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Buyer power through producer's differentiation

  • Chambolle, Claire
  • Villas-Boas, Sofia B

    ()

    (University of California, Berkeley. Dept of agricultural and resource economics and policy)

This paper shows that a retailer may choose to differentiate his supplying producer from his rival's, at the expense of a downgrading in the quality of the product he offers to consumers, not to relax downstream competition, but to improve his buyer power in the negotiation with his producer. We consider a simple vertical industry where two producers sell products differentiated in quality to two retailers who operate in separated markets. In the game, retailers first choose which product to stock, then each retailer and her chosen producer bargain, where this pairwise bargaining happens sequentially, over the terms of a two-part tariff contract. Finally, retailers choose the quantities. We show that when upstream production costs are convex, the share of the total profits going to the retailer is higher if the latter choose to differentiate. We also are able to isolate the wish to differentiate as "only" due to increasing buyer power: namely that, via producers' differentiation, the retailer gets a larger share of smaller total profits. We show that this result also holds when retailers do not commit ex-ante on which product they stock and, in fact, we show that product differentiation to increase buyer power is even more likely in this case. We also derive the consequences of a differentiation induced by buyer power motives for consumer surplus and welfare, and extend our results for the case of downstream competition.

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File URL: http://repositories.cdlib.org/are_ucb/1042
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Paper provided by University of California at Berkeley, Department of Agricultural and Resource Economics and Policy in its series CUDARE Working Paper Series with number 1042.

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Length: 28 pages
Date of creation: 2007
Date of revision:
Handle: RePEc:are:cudare:1042
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  1. Smith, Howard & Thanassoulis, John, 2006. "Upstream Competition and Downstream Buyer Power," CEPR Discussion Papers 5803, C.E.P.R. Discussion Papers.
  2. Bonanno, Giacomo & Vickers, John, 1988. "Vertical Separation," Journal of Industrial Economics, Wiley Blackwell, vol. 36(3), pages 257-65, March.
  3. Patrick Rey & Thibaud Vergé, 2003. "Bilateral Control with Vertical Contracts," Industrial Organization 0309005, EconWPA.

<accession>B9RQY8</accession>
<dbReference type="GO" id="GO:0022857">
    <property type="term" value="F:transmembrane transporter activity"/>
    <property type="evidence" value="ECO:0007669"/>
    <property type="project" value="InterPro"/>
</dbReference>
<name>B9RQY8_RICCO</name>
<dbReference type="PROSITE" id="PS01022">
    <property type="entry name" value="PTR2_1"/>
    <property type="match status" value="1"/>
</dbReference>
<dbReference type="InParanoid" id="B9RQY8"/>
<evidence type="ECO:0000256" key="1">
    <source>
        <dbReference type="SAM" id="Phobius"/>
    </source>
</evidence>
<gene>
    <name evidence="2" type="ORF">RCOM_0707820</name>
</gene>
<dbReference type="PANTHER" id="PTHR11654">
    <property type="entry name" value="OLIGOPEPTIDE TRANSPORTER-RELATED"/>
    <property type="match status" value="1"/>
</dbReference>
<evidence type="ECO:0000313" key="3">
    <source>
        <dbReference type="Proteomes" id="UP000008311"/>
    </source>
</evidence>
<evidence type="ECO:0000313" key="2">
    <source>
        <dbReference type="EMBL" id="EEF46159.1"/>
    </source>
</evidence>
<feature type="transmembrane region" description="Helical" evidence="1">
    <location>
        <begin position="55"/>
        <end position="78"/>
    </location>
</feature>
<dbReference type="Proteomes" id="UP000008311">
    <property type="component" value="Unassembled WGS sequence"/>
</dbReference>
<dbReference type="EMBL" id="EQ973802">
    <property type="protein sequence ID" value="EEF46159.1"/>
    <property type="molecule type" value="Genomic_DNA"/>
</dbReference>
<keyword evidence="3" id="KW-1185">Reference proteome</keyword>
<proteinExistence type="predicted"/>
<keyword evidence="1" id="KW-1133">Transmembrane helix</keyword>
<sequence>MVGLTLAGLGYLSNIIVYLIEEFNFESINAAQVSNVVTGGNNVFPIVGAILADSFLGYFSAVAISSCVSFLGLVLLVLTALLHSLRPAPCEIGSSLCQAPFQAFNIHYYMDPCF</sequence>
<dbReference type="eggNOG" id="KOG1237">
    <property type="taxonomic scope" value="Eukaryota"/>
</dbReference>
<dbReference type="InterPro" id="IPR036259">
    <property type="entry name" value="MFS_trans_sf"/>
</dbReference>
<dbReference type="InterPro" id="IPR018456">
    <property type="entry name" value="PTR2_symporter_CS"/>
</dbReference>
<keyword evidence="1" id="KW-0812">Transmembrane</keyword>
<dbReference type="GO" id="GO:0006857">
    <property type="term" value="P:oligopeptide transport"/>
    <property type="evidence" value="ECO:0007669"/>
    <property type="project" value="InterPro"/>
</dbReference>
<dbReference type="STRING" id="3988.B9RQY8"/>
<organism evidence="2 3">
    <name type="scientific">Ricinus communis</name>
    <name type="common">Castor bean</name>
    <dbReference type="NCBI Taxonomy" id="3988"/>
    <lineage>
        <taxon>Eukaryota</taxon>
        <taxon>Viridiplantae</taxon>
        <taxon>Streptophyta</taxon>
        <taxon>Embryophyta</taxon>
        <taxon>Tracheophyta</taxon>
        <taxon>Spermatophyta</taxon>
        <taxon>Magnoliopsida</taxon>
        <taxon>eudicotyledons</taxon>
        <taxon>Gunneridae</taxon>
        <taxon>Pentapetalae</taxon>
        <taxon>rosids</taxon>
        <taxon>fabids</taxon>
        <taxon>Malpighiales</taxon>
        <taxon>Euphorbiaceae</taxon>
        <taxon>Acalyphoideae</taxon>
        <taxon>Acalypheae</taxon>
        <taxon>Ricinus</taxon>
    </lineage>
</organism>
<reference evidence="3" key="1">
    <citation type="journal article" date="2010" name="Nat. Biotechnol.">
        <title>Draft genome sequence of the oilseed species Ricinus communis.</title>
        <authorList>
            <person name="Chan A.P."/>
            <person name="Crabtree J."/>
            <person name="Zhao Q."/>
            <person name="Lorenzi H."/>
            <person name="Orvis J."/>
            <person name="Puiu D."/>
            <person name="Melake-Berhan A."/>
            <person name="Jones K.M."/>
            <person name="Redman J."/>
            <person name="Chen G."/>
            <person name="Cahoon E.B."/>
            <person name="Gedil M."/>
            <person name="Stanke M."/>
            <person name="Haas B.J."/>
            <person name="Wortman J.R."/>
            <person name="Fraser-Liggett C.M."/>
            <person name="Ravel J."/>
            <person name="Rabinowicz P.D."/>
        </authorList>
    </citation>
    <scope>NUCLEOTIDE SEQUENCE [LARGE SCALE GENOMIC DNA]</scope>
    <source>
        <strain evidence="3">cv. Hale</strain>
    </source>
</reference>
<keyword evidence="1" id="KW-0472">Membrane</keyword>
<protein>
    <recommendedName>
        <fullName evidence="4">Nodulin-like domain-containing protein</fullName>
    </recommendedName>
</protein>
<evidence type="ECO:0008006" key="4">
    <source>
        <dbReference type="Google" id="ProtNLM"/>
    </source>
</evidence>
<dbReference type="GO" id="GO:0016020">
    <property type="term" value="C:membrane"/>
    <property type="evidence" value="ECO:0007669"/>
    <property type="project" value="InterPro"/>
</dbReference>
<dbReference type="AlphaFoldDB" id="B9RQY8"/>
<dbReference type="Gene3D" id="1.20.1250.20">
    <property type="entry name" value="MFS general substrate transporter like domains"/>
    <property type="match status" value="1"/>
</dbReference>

4. G. Chemla, 1999. "Downstream competition, foreclosure, and vertical integration," THEMA Working Papers 99-18, THEMA (THéorie Economique, Modélisation et Applications), Université de Cergy-Pontoise.
  5. Catherine C. de Fontenay & Joshua S. Gans, 2004. "Vertical Integration in the Presence of Upstream Competition," Department of Economics - Working Papers Series 904, The University of Melbourne.
  6. Chemla, Gilles, 2003. "Downstream Competition, Foreclosure, and Vertical Integration," Economics Papers from University Paris Dauphine 123456789/6313, Paris Dauphine University.
  7. Daniel P. O'Brien & Greg Shaffer, 1992. "Vertical Control with Bilateral Contracts," RAND Journal of Economics, The RAND Corporation, vol. 23(3), pages 299-308, Autumn.
  8. Nash, John, 1950. "The Bargaining Problem," Econometrica, Econometric Society, vol. 18(2), pages 155-162, April.
  9. Mussa, Michael & Rosen, Sherwin, 1978. "Monopoly and product quality," Journal of Economic Theory, Elsevier, vol. 18(2), pages 301-317, August.
  10. Gilles Chemla, 2003. "Downstream Competition, Foreclosure, and Vertical Integration," Journal of Economics & Management Strategy, Wiley Blackwell, vol. 12(2), pages 261-289, 06.
  11. McAfee, R Preston & Schwartz, Marius, 1994. "Opportunism in Multilateral Vertical Contracting: Nondiscrimination, Exclusivity, and Uniformity," American Economic Review, American Economic Association, vol. 84(1), pages 210-30, March.
  12. Tasneem Chipty & Christopher M. Snyder, 1999. "The Role Of Firm Size In Bilateral Bargaining: A Study Of The Cable Television Industry," The Review of Economics and Statistics, MIT Press, vol. 81(2), pages 326-340, May.
  13. Avenel, E. & Caprice, S., 2006. "Upstream market power and product line differentiation in retailing," International Journal of Industrial Organization, Elsevier, vol. 24(2), pages 319-334, March.
  14. Zhiqi Chen, 2004. "Monopoly and Product Diversity: The Role of Retailer Countervailing Power," Carleton Economic Papers 04-19, Carleton University, Department of Economics.
  15. Hart, O. & Tirole, J., 1990. "Vertical Integration And Market Foreclosure," Working papers 548, Massachusetts Institute of Technology (MIT), Department of Economics.
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